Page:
In the middle of the Great Depression, the U.S. government’s New Deal program inaugurated the Works Progress Administration (WPA) to provide relief work for unemployed Americans, including artists. The Federal Theatre Project (FTP) was one of these programs. Although it lasted only four years, scholars have acknowledged its prevailing influence on 20th- and 21st-century theatre.
University of Massachusetts Amherst Graduate Student Amy Brady is the recipient of the 2012 CRL Primary Source Award for Research for her CLIR/Mellon-funded project that examined primary sources in the Library of Congress archives that relate to plays produced by the Federal Theatre Project. She used these sources to determine where and how the work of radical avant-garde FTP artists caused political and ideological contradictions in their productions, such as the expression of radical propaganda versus more moderately toned New Deal rhetoric. Thanks to a CLIR/Mellon fellowship, she worked in conjunction with the Library of Congress’s Preservation Research and Testing Division (PRTD)—especially Fenella France, the Library’s Chief of the PRTD, and technician Meghan Hill—to create hyperspectral digital images of Federal Theatre primary sources. The technology made visible typed-over text and handwritten revisions that had faded with time. These images allowed Brady to make new interpretations of Federal Theatre history that account for the avant-garde’s influence. The images will also open new avenues of research for other scholars as she and the Library staff make them available for future study.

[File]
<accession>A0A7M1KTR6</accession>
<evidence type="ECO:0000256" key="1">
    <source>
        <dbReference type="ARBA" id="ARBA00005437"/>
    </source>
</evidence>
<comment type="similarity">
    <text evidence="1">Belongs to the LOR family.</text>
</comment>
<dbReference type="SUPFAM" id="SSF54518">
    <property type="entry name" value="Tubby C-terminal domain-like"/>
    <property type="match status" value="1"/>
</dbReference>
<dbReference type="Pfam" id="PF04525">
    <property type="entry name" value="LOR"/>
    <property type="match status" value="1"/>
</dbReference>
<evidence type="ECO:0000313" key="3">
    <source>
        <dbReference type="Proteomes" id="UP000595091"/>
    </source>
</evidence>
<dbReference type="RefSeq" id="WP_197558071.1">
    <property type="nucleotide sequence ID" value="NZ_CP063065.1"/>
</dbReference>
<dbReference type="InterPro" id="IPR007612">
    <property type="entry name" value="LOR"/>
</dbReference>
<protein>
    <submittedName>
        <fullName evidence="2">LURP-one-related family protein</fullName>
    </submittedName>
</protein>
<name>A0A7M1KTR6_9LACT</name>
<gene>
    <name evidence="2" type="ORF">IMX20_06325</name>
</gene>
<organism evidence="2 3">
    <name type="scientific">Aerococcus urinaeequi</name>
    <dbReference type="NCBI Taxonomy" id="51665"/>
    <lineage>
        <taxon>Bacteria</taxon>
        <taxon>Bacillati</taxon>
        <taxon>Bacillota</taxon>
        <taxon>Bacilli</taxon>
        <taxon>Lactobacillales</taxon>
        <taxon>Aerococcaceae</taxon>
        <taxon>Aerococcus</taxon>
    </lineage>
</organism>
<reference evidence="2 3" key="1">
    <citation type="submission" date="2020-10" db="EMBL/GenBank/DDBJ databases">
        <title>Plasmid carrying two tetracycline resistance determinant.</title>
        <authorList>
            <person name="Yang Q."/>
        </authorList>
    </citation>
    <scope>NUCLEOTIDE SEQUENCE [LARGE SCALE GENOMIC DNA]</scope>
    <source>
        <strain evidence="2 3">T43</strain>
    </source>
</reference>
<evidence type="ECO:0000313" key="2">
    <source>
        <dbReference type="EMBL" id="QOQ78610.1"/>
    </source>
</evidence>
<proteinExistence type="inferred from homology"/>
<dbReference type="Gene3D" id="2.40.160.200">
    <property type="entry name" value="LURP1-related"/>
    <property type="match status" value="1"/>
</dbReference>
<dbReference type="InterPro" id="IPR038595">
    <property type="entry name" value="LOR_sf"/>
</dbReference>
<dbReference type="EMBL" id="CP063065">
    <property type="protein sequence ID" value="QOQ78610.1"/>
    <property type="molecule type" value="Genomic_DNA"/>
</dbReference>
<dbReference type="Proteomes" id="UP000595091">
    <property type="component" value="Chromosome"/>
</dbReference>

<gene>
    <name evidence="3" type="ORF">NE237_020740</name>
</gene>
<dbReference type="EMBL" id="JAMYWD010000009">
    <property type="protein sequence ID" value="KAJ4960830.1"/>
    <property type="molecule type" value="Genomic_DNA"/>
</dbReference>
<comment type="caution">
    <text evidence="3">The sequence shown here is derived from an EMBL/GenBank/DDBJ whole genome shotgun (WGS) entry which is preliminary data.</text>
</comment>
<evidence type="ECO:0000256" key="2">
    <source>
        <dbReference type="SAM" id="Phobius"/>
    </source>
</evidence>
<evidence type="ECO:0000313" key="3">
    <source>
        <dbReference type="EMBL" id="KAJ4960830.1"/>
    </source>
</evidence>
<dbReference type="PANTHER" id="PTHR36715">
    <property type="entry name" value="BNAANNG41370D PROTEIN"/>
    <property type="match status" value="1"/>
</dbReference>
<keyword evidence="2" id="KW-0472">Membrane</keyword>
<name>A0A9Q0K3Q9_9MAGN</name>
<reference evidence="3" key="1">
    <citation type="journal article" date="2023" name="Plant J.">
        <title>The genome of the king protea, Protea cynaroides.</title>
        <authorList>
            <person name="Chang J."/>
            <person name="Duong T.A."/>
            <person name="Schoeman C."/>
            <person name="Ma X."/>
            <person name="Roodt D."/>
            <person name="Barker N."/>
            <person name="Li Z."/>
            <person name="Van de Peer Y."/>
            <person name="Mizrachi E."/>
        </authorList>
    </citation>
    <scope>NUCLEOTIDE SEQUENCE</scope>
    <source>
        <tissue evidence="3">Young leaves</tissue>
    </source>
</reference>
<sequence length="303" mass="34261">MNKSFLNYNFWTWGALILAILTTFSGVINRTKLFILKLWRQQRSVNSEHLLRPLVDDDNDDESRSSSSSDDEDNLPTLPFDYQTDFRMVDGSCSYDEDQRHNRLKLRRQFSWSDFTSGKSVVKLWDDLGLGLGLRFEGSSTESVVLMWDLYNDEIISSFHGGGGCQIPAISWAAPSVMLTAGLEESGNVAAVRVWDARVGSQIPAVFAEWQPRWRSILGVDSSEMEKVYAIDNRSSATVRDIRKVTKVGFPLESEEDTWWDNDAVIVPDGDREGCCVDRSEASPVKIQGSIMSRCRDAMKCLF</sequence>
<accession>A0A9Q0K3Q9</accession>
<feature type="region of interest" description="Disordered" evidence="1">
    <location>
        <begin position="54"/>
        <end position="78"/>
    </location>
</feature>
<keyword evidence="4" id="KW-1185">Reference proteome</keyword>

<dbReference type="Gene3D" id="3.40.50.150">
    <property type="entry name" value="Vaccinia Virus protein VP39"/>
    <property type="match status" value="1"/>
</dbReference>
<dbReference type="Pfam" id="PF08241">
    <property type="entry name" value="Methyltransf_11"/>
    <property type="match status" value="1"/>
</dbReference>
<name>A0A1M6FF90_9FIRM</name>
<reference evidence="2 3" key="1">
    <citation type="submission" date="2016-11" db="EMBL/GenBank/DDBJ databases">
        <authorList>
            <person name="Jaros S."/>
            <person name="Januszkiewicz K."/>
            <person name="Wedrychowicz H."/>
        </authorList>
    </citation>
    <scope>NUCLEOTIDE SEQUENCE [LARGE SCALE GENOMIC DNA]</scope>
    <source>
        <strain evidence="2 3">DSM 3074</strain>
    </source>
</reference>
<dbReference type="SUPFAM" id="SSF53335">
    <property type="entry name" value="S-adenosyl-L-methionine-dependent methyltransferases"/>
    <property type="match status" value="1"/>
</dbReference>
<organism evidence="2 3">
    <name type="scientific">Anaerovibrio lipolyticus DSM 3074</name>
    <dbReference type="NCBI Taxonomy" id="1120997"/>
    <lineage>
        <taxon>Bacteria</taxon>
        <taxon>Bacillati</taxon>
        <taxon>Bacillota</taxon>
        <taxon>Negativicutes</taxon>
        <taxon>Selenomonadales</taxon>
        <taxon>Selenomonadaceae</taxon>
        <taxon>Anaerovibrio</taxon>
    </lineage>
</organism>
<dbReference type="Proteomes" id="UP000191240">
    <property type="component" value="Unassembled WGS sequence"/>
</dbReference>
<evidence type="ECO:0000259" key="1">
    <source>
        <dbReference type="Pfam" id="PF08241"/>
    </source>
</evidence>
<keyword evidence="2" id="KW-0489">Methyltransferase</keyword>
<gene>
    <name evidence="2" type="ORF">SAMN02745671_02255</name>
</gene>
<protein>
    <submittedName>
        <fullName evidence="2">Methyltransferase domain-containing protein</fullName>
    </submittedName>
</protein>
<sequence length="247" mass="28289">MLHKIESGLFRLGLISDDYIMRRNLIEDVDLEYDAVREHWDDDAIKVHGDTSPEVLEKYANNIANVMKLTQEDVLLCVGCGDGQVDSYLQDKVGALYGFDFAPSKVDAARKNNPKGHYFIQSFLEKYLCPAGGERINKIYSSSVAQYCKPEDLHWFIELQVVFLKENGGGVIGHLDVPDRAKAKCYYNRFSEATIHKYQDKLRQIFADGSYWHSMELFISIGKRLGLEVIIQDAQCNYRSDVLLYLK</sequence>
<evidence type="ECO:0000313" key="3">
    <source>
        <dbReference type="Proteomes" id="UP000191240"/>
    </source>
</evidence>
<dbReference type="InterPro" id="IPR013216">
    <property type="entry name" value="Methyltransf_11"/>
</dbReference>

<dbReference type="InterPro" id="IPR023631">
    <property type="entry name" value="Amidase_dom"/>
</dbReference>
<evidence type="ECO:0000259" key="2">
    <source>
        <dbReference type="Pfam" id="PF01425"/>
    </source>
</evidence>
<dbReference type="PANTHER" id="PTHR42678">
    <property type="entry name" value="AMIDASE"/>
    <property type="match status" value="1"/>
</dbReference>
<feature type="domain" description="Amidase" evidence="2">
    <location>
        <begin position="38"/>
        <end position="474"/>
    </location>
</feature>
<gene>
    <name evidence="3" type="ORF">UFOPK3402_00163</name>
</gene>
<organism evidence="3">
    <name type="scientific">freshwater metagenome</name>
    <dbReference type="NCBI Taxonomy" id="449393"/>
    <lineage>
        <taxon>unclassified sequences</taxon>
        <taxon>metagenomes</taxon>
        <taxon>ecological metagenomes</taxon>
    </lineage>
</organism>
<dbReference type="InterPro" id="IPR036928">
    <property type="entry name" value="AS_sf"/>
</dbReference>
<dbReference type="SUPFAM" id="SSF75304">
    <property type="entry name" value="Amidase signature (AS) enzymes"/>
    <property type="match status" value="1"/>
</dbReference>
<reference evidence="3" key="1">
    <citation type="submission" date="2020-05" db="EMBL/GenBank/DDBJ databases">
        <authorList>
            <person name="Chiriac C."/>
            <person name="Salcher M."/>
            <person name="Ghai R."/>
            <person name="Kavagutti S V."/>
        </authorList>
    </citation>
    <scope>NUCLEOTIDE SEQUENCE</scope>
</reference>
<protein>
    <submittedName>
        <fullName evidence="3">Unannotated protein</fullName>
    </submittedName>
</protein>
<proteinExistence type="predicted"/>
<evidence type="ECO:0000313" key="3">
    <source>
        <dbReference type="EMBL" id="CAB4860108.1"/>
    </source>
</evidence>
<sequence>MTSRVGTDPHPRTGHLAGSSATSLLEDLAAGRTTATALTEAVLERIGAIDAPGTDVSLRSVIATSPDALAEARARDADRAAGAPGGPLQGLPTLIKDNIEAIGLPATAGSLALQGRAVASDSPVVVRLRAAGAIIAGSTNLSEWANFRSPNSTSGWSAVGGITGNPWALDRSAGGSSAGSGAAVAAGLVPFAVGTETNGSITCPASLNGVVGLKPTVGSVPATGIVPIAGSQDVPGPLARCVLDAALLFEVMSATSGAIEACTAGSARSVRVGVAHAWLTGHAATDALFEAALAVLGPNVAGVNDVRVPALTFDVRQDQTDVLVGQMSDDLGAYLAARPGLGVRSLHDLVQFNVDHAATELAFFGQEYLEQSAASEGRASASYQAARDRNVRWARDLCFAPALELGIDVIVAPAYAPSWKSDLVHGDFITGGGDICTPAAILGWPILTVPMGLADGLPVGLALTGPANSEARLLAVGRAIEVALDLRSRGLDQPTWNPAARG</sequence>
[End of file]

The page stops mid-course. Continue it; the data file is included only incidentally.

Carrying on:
For this project, Brady pieced together several different types of primary sources, including scripts and playbills, set designs, and correspondences between theatre personnel, to reconstruct the historical circumstances of several never-before examined FTP productions. She then utilized the PRTD’s hyperspectral imaging unit on scripts used by actors and directors involved with these particular productions. The hyperspectral unit employs eight different light wavelengths to make visible text and handwritten markings that have either faded or been intentionally erased and thus have been until now illegible to the naked eye. This research marks the first time in the Library’s history that the hyperspectral imaging unit has been used on FTP documents, and Brady’s interpretation of this new data contributes to a more comprehensive historical picture of selected FTP productions. In particular, the imaging has made it possible to read the scripts’ original wording as written by avant-garde artists, as well as the artists’ handwritten revisions that were thought to have been lost forever. The recovery of the plays’ original text and handwritten revisions has made it possible to determine where and how the productions changed over the course of rehearsals and rewrites. When contextualized with other primary sources at the Library, these revisions revealed new insights into where and how the avant-garde artists exerted influence on FTP productions, and moreover, how this influence resulted in the continuation of radical, avant-garde projects on government-funded stages.
Brady’s research with Federal Theatre primary sources contributes to new knowledge in at least two ways: it broadens scholars’ understanding of the avant-garde artists’ history while contributing to a more comprehensive conception of the American Federal Theatre Project. Moreover, cataloging the hyperspectral images and making them available for future study opens up new avenues of scholarly research.